Gilbert Van Hassel, CEO of Robeco, said: “We cannot solve big problems such as climate change and the rapid decline of biodiversity on our own. But what we can do is set a clear example for the broader industry, work together and encourage other financial institutions such as asset managers to follow suit.

“We have set this ambition with the conviction that investing is not only about creating wealth but also about contributing to well-being.”

Net-zero commitments have been catching on rapidly among larger asset owners, with independent asset managers in recent months beginning to follow suit. Kempen Capital Management, Robeco’s compatriot, announced a 2050 net-zero climate change policy in September.

Last month Christiana Figueres, former UN climate chief, said net-zero 2050 commitments needed to become “normalised” among asset managers and across the financial sector more broadly.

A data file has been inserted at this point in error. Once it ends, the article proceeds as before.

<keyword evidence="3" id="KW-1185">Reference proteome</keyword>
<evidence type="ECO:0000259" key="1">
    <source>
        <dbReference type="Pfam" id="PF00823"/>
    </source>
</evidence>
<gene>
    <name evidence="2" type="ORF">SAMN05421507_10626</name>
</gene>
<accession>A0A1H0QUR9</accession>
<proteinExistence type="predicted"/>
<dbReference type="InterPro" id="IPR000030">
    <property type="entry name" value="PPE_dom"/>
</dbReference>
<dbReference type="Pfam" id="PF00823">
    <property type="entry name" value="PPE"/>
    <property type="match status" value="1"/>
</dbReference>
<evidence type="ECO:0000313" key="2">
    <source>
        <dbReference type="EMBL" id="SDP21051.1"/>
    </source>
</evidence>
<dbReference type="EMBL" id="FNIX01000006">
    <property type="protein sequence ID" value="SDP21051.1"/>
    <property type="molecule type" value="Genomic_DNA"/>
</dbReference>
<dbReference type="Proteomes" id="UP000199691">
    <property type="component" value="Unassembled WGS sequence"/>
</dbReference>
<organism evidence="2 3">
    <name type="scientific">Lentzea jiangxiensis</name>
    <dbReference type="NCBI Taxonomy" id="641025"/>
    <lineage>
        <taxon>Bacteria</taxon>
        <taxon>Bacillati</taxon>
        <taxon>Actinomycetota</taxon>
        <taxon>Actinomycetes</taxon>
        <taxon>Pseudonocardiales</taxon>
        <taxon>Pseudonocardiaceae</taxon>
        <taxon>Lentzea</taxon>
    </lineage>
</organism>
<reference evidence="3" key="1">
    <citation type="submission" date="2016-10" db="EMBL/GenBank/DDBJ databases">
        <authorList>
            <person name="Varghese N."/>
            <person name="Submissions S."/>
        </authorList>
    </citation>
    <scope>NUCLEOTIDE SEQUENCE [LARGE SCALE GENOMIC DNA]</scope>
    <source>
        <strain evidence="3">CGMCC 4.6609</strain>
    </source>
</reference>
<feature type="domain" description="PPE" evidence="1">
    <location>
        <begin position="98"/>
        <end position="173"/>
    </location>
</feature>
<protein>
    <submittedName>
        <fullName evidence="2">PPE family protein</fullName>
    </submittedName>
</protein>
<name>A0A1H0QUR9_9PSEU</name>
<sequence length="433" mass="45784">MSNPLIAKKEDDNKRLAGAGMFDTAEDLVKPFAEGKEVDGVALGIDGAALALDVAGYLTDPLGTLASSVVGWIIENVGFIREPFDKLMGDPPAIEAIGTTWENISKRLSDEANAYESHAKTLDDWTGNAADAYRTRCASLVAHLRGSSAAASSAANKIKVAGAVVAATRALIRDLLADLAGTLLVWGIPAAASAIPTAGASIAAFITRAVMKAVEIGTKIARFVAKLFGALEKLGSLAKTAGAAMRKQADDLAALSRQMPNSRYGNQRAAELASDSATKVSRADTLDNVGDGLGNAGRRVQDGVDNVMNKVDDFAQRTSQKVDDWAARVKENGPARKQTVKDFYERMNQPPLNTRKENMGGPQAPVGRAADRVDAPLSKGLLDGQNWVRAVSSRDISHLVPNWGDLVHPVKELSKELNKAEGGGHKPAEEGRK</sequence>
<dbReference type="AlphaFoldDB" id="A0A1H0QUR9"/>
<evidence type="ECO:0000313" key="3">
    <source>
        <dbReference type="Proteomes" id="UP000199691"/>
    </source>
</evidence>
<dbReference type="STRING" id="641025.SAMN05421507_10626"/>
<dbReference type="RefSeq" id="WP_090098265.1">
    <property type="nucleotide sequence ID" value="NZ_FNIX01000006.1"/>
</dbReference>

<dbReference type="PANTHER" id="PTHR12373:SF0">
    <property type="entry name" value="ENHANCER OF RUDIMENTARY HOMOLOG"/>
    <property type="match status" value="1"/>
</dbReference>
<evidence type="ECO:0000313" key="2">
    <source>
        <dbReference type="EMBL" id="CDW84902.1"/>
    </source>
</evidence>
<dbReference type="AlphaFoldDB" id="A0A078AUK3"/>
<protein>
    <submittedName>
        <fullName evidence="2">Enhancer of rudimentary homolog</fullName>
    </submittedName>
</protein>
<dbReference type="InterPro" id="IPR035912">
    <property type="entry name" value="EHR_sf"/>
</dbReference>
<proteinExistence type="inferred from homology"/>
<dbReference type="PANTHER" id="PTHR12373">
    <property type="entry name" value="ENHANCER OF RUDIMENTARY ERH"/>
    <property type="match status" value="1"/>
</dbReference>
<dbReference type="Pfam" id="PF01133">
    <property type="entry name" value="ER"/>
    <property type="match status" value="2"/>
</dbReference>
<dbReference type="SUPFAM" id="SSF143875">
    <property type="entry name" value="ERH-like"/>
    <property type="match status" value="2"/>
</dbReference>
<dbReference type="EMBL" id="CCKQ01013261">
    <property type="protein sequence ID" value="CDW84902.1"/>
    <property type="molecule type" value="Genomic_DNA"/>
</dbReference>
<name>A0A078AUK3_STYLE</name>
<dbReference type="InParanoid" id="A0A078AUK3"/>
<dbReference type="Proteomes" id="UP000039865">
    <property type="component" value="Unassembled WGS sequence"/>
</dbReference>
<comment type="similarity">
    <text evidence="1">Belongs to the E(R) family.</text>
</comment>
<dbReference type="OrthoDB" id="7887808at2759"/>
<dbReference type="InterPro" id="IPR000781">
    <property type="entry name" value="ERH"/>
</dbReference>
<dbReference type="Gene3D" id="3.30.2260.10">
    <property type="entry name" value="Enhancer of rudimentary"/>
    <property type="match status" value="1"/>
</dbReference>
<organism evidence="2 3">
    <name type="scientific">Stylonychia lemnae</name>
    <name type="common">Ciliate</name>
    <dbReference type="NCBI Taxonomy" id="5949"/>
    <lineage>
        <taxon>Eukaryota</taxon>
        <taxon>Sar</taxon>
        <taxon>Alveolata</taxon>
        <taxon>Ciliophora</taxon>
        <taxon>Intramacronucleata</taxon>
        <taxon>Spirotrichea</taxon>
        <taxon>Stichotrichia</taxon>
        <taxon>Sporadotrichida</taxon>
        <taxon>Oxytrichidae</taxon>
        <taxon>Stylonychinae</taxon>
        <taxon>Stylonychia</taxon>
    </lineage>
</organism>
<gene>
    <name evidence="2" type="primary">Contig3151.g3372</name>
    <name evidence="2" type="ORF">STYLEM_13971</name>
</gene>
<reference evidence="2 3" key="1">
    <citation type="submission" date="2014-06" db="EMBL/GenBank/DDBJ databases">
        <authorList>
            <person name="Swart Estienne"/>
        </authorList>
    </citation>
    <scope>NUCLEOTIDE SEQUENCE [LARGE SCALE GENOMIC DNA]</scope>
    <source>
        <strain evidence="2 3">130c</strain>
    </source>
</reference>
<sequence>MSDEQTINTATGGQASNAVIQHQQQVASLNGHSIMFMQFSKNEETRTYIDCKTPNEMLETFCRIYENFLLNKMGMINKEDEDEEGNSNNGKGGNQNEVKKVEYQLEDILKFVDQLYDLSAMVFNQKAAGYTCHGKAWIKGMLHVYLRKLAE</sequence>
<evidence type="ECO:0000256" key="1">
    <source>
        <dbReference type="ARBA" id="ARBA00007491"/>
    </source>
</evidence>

AllianceBernstein launches global low carbon strategy

AllianceBernstein has launched a global low carbon strategy aiming to deliver a carbon footprint 90% lower than that of the MSCI World Index.

Over time and in simulations that target has been exceeded, with the average carbon footprint for the strategy having been 5% of that of the index, the asset manager said.

Unveiled last week and part of AB’s “Portfolios with Purpose” platform, the strategy is an actively managed, high-conviction portfolio designed to outperform global markets over a full market cycle.

It factors a carbon price into the valuation of companies.

“Through engagement with company management and using proprietary analysis of the physical and transition risks presented by climate change, the investment team is able to more effectively price stocks for the long term,” AB said.